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"Ultraviolet" means "beyond violet" (from Latin ultra, "beyond"), violet being the color of the highest frequencies of visible light. Ultraviolet has a higher frequency than violet light.
UV radiation was discovered in 1801 when the German physicist Johann Wilhelm Ritter observed that invisible rays just beyond the violet end of the visible spectrum darkened silver chloride-soaked paper more quickly than violet light itself. He called them "oxidizing rays" to emphasize chemical reactivity and to distinguish them from "heat rays", discovered the previous year at the other end of the visible spectrum. The simpler term "chemical rays" was adopted shortly thereafter, and it remained popular throughout the 19th century, although there were those who held that these were an entirely different sort of radiation from light (notably John William Draper, who named them "tithonic rays"). The terms chemical and heat rays were eventually dropped in favour of ultraviolet and infrared radiation, respectively. In 1878 the effect of short-wavelength light on sterilizing bacteria was discovered. By 1903 it was known the most effective wavelengths were around 250 nm. In 1960, the effect of ultraviolet radiation on DNA was established.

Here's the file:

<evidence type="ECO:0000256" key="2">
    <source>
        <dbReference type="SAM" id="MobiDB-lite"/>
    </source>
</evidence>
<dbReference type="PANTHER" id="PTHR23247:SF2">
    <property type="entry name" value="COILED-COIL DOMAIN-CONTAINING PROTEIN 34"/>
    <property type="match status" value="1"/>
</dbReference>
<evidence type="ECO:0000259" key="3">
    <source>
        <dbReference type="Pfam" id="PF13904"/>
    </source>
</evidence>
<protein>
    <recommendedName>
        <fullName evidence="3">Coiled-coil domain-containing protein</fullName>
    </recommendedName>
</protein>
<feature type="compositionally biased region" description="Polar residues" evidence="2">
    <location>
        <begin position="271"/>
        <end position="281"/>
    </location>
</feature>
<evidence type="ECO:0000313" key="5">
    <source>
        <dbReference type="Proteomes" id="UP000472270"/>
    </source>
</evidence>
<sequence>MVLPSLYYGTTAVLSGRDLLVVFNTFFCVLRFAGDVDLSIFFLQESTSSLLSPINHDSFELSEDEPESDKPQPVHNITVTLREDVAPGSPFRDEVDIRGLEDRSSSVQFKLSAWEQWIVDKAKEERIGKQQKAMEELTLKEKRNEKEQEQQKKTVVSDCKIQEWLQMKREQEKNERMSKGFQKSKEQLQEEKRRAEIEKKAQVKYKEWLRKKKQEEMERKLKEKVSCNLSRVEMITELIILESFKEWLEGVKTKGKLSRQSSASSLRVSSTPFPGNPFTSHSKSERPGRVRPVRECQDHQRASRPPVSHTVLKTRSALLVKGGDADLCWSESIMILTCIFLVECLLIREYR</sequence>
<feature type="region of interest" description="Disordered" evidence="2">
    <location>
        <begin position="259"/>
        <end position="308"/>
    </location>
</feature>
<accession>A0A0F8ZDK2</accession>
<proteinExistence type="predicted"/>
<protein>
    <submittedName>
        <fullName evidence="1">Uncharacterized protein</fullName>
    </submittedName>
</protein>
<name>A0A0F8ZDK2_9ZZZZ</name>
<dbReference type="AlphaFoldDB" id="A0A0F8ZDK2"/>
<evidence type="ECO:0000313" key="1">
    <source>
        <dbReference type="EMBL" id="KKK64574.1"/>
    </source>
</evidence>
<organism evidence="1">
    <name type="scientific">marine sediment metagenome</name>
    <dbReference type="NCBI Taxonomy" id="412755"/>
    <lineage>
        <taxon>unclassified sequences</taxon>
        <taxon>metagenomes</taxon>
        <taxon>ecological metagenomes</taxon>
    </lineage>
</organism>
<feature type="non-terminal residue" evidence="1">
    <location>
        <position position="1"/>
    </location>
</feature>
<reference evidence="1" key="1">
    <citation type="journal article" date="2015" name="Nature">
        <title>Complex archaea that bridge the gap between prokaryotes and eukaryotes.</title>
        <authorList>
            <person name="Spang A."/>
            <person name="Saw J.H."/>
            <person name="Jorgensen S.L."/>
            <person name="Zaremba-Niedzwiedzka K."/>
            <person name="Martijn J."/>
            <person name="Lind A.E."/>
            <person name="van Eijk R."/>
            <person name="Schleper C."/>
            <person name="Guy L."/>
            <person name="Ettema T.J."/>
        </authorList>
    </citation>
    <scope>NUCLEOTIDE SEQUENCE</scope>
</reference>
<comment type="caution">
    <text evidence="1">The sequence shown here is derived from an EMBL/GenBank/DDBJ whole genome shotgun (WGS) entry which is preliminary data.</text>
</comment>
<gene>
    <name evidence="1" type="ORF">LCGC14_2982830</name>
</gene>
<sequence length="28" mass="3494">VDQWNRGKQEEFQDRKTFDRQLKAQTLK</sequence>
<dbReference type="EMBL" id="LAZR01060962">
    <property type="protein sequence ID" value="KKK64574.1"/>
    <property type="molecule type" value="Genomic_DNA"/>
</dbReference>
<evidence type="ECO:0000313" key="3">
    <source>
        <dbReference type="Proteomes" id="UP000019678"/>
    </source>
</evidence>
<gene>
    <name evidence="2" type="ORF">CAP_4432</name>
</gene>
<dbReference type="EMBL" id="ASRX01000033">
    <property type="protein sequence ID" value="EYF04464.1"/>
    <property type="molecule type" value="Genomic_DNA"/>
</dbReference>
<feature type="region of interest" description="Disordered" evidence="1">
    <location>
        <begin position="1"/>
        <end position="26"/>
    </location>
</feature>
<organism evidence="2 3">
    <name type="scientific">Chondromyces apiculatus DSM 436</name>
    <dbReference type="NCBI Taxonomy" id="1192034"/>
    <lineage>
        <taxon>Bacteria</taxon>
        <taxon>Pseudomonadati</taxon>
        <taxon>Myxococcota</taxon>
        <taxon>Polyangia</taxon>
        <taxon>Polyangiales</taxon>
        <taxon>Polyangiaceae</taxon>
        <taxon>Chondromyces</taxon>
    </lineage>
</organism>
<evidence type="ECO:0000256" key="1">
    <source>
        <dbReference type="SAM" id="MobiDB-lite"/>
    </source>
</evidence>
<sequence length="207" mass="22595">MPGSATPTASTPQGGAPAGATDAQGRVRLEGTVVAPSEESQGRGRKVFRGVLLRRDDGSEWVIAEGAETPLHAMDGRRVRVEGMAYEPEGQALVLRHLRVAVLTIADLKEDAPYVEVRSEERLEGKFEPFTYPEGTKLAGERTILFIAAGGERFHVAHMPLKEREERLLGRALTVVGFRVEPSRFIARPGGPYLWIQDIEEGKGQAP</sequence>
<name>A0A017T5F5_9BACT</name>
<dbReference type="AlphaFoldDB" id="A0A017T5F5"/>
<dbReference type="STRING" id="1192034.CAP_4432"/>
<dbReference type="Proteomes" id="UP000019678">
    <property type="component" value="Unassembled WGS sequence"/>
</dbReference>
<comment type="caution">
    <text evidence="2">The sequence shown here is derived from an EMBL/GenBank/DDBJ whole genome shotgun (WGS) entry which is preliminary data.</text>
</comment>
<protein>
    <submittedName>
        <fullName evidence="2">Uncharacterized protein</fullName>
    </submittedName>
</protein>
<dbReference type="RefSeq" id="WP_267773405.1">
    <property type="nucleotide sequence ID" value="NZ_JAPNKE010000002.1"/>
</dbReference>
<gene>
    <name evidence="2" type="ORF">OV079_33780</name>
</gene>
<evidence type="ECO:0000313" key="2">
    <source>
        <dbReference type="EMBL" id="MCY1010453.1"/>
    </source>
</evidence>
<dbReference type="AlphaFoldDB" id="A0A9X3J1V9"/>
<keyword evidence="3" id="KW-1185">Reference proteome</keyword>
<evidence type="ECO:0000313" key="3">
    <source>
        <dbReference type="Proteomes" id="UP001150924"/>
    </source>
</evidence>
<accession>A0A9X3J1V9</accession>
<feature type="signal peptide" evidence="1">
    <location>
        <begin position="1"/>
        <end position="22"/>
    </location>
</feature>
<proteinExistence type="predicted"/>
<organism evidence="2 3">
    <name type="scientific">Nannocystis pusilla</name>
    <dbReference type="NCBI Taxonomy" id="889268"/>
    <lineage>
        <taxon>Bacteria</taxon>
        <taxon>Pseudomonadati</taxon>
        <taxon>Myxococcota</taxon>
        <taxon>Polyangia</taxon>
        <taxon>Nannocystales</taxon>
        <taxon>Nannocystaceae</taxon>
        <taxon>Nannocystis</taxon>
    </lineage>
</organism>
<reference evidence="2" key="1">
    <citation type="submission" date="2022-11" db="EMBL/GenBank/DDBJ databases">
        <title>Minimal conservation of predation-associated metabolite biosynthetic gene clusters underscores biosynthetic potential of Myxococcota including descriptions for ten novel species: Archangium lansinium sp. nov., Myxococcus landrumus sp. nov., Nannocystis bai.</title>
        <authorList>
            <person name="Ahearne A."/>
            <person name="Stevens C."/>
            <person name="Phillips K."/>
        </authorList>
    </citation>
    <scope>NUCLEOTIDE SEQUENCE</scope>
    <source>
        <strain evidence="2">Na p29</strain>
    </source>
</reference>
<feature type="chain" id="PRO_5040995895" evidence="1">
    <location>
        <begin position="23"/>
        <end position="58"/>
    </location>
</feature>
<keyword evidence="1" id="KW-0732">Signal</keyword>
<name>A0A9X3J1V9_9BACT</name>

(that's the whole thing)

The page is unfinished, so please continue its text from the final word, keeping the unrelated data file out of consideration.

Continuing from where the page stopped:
The discovery of the ultraviolet radiation below 200 nm, named vacuum ultraviolet because it is strongly absorbed by air, was made in 1893 by the German physicist Victor Schumann.
Because of its ability to cause chemical reactions and excite fluorescence in materials, ultraviolet radiation has a number of applications. The following table gives some uses of specific wavelength bands in the UV spectrum13.5 nm: Extreme ultraviolet lithography
30–200 nm: Photoionization, ultraviolet photoelectron spectroscopy, standard integrated circuit manufacture by photolithography
230–365 nm: UV-ID, label tracking, barcodes
230–400 nm: Optical sensors, various instrumentation
240–280 nm: Disinfection, decontamination of surfaces and water (DNA absorption has a peak at 260 nm)
200–400 nm: Forensic analysis, drug detection
270–360 nm: Protein analysis, DNA sequencing, drug discovery
280–400 nm: Medical imaging of cells
300–320 nm: Light therapy in medicine
300–365 nm: Curing of polymers and printer inks
300–400 nm: Solid-state lighting
350–370 nm: Bug zappers (flies are most attracted to light at 365 nm)
400-700 nm: Photosynthetically active radiation (Photosynthetic organisms are able to use this wavelength in the process of photosynthesis)